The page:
What that means is that you get to combine research with intuition, numbers with hunches. You get to create things that haven’t been seen before. And as anyone in any creative profession will tell you, you won’t hit homers every time.

So is there a secret ingredient? I’d say the willingness to try, try again is the only secret formula. Fail forward, learning every time you strike out. Unfortunately, joyful failure and (as they call it in tech) pivoting isn’t in the vocabulary of most companies. Their brand stewards are terrified of going for anything more than a bunt to first.

Your new book, Didn’t See It Coming, is now available. It’s a provocative yet fun-filled read that draws on your war stories, experiences and insights gained from over 25 years in the advertising and marketing game. Can you tell us a little about it?

MS: Didn’t See It Coming started out as a speech I honed over five years. I tweaked and tweaked it until it really started to resonate with audiences. Inevitably, after every talk, a few folks in the audience would come up and ask if I had a book. Each time I had to give them this lame answer – I’m a copywriter, I only write 30 second commercials and half page print ads, insert uncomfortable laugh here.

What changed everything was my trip to Bali. I took my family there for the better part of 2014. My only ‘job’ in Bali was to buckle down and write. So I hammered out Didn’t See It Coming, in copywriter-length snippets.

I set out to craft a piece that worked on multiple levels – as a guide for CEOs wanting to futureproof their brand, a thought starter for young marketers wondering how to cope with a job morphing beyond recognition, and for a general population looking for a fun read and a peek inside the kimono of big advertising and marketing. From the reviews, it seems to be working quite nicely on all levels.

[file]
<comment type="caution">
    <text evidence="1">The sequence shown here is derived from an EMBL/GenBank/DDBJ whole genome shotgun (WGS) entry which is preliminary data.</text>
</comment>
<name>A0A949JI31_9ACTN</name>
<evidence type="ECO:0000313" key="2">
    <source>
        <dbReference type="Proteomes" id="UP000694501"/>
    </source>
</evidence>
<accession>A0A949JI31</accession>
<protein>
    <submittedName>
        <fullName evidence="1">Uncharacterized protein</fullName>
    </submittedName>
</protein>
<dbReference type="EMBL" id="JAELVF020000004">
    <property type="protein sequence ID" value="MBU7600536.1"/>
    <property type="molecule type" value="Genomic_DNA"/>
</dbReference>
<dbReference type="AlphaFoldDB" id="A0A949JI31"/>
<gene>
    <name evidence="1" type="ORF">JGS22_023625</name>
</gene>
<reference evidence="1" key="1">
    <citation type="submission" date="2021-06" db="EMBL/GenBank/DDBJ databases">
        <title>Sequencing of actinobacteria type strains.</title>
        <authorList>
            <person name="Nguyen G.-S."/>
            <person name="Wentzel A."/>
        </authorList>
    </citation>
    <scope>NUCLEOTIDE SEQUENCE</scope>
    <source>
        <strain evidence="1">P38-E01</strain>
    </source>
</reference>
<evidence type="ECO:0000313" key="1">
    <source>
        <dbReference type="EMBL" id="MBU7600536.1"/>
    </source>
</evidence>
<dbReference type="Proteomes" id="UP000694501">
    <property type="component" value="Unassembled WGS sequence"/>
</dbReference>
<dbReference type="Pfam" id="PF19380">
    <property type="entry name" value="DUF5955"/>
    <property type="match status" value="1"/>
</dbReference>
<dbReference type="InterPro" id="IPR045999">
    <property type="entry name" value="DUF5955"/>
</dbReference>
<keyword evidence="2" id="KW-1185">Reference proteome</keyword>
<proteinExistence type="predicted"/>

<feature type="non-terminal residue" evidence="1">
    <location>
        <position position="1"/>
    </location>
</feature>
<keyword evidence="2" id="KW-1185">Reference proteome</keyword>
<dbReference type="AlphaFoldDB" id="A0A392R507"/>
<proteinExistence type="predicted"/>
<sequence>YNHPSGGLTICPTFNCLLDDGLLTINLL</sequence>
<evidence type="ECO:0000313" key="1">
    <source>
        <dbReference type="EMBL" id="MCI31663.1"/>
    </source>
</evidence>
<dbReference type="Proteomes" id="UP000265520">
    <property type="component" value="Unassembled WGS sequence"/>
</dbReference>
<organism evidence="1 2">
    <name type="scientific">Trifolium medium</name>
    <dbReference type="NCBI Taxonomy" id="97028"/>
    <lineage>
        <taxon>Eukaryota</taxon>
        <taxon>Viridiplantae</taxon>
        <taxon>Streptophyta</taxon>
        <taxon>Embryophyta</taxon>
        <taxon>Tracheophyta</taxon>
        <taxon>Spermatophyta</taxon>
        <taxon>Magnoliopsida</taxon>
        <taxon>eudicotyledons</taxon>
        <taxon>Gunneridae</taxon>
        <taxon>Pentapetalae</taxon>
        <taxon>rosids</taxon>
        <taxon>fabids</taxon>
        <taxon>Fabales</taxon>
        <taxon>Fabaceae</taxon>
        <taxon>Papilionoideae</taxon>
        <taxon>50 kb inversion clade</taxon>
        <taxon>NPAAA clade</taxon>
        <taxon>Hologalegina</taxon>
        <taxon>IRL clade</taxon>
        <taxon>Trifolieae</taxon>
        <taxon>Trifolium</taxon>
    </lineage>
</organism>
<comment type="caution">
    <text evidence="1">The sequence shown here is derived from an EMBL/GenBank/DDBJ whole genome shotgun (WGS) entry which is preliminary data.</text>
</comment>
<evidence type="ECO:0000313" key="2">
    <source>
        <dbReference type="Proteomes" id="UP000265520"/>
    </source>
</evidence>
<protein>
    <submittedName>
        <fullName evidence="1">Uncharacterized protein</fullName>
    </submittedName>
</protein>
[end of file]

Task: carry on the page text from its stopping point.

Behind every lazy copywriter who needs to get a book out is a tireless, patient, whip-bearing wife. Marc and Colleen Stoiber in Bali. (Photo by Dex Stoiber)

Behind every lazy copywriter who needs to get a book out is a tireless, patient, whip-bearing wife. Marc and Colleen Stoiber in Bali. (Photo by Dex Stoiber)

I’m happiest that it’s resonating with folks outside the marketing world. My mother-in-law told me yesterday that people in her hiking club had leafed through her copy and loved it. The last thing the world needs is another dull-as-dirt pontificating business book. If a 70-year-old hiker likes it, business readers are going to like it.

In the book, you write about some of the nasty side-effects of overconsumption – ranging from climate change, to technology overload, to cultural exploitation. But, you also admit that much of your career in advertising has been built on convincing unsuspecting consumers to buy more and more stuff they probably don’t need. Talk about cognitive dissonance. At what point did you realize you had to change course in your career?

MS: I’ll give you a snippet from the book, describing the precise moment the lights went on for me:

I’ll never forget the day. 
I was creative director at a multinational ad agency, and my team had been drafted to breathe new life into the comatose Mr. Clean account.
We were doing well. Mr. Clean was en route to becoming Procter & Gamble’s global turnaround of the year. Go team.
This particular day, one of the account service people walked into my office clutching an array of Mr. Clean bottles filled with brightly colored liquids.
“Spring, summer, autumn, winter scents!” he declared. They were all new, created expressly to cajole North American homemakers into buying a bottle of Mr. Clean every season, even if there was still a half-full bottle in the cupboard. After all, you wouldn’t want your floor smelling like spring if it was summer.
I looked at my account person. He looked at me. Someone in the last row of the imaginary audience coughed, and we called it a day.
That evening, I talked to my wife about the dim bulb of doubt that was glowing in my head. “Does the world really need four more flavors of floor cleaner?” I asked.
Her answer, a simple “No,” pretty much ruined my life.
Because when you work in advertising and you finally realize the world doesn’t need what you’re selling, you’re screwed. I was screwed.
As the bulb of doubt began to glow more brightly, I saw the insanity everywhere. Most of the products I marketed could’ve gone straight to landfill without consumers missing a beat. The millions spent on advertising this stuff, meanwhile, could’ve been redirected to charity or (drumroll please) innovating products that actually improved the human condition. Either way it would’ve bought the company more goodwill.